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Syracuse voters to decide on Election Day who will redraw council district lines


On Election Day, voters in the city of Syracuse will decide who will draw the political lines that define Common Council districts in the future. Proposition One, if approved, will take the task out of the hands of politicians.

District lines haven’t changed in Syracuse in two decades, and Common Council President Helen Hudson said things have changed over that 20 years.

"We have districts that have influx of populations. I didn’t know the southside of Syracuse has a big Haitian population," Hudson said. "So we have populations that haven’t been taken into consideration."

The time to redraw districts comes after the upcoming 2020 census. It’s a job lawmakers have taken care of for years, according to the city charter. Proposition One would create a commission made up of community members to do the job instead, eliminating any political conflict of interest. Hudson said it’s about time politics came out of the process.

Credit Onondaga County Board of Elections
Voters in the city of Syracuse will find Proposition One on the back of their ballot on Election Day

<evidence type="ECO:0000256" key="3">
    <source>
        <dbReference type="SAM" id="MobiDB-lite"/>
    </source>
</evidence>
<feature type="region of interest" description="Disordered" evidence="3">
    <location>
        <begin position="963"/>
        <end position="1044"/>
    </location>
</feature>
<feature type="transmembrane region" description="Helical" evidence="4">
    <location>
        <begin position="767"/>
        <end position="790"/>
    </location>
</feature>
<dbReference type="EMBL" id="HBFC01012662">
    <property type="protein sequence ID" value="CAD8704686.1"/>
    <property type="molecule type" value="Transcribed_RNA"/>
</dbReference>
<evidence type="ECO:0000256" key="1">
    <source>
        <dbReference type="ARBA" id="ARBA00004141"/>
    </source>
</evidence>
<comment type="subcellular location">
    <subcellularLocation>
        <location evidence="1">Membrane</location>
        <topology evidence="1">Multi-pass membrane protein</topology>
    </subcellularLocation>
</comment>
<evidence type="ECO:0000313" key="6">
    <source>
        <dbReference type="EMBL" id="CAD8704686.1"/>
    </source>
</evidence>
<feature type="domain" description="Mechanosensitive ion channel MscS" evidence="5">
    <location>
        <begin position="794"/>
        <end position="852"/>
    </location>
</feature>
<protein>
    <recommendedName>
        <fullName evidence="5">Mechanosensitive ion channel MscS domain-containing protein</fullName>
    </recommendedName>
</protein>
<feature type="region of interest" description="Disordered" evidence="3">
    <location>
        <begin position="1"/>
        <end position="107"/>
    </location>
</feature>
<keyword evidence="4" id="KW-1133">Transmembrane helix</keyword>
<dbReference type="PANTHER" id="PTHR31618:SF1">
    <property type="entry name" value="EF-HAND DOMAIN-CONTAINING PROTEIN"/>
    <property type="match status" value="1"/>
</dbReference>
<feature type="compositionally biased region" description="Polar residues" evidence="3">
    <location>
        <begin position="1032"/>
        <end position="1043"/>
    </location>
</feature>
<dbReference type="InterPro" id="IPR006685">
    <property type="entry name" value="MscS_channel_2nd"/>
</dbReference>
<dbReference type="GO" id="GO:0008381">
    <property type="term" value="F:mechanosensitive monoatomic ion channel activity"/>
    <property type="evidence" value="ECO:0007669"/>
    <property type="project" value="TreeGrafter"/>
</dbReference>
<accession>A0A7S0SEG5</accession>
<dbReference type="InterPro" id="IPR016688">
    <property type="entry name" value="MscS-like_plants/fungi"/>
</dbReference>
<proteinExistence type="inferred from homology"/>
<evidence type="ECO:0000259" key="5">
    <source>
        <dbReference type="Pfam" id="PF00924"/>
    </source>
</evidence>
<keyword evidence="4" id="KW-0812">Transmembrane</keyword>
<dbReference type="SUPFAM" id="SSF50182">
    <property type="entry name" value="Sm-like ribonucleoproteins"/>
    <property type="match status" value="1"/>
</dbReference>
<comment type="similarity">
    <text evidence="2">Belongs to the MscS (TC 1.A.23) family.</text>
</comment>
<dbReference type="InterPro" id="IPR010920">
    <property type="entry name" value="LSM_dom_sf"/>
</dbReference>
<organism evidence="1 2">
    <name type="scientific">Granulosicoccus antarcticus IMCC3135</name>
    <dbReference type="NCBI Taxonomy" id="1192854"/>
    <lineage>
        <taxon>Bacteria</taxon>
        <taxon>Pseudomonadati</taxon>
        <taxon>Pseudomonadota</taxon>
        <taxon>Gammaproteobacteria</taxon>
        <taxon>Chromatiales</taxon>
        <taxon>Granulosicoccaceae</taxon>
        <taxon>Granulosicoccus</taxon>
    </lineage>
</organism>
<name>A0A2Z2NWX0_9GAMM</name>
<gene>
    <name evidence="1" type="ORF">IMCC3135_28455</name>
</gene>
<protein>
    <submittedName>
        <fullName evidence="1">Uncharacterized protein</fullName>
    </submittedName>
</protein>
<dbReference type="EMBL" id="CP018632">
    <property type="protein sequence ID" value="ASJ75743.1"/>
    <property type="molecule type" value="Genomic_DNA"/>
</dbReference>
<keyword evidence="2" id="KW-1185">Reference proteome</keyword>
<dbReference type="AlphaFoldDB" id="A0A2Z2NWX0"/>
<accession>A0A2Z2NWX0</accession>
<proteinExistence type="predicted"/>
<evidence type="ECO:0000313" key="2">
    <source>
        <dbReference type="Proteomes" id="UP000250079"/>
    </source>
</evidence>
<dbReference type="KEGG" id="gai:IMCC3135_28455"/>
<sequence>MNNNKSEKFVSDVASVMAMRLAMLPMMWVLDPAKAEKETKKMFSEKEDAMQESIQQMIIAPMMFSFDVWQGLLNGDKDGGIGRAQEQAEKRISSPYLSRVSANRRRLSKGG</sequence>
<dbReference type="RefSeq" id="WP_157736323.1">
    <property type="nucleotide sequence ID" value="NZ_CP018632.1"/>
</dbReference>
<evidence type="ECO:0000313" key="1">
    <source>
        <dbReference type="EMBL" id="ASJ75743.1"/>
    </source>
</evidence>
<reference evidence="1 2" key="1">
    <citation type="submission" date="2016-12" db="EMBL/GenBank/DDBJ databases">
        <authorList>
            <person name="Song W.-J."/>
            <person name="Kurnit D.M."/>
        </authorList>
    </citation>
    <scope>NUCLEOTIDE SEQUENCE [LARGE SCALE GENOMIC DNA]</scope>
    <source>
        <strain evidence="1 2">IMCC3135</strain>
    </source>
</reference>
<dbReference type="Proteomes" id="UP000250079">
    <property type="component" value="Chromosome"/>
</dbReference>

"When you have politics involved and elected officials, they don’t want to lose their perceived power, they’re going to fight tooth and nail against it," said Hudson. "Our council was proactive, and we said 'yes, and we’ll leave it to the public to make the choice.'”

Hudson has been visiting neighborhoods, encouraging voters to support Proposition One.

"People aren’t interested in anything until it affects them. And right now it’s affecting them, because it’s their political power and economic power," she said. "Because we have marginalized communities because of some of the way these districts are drawn."

If Proposition One passes and Syracuse makes the change, it would be the first city east of the Mississippi to resort to this non-partisan way of creating district lines.

Ellen produces news reports and features related to events that occur in the greater Syracuse area and throughout Onondaga County. Her reports are heard regularly in regional updates in Morning Edition and All Things Considered.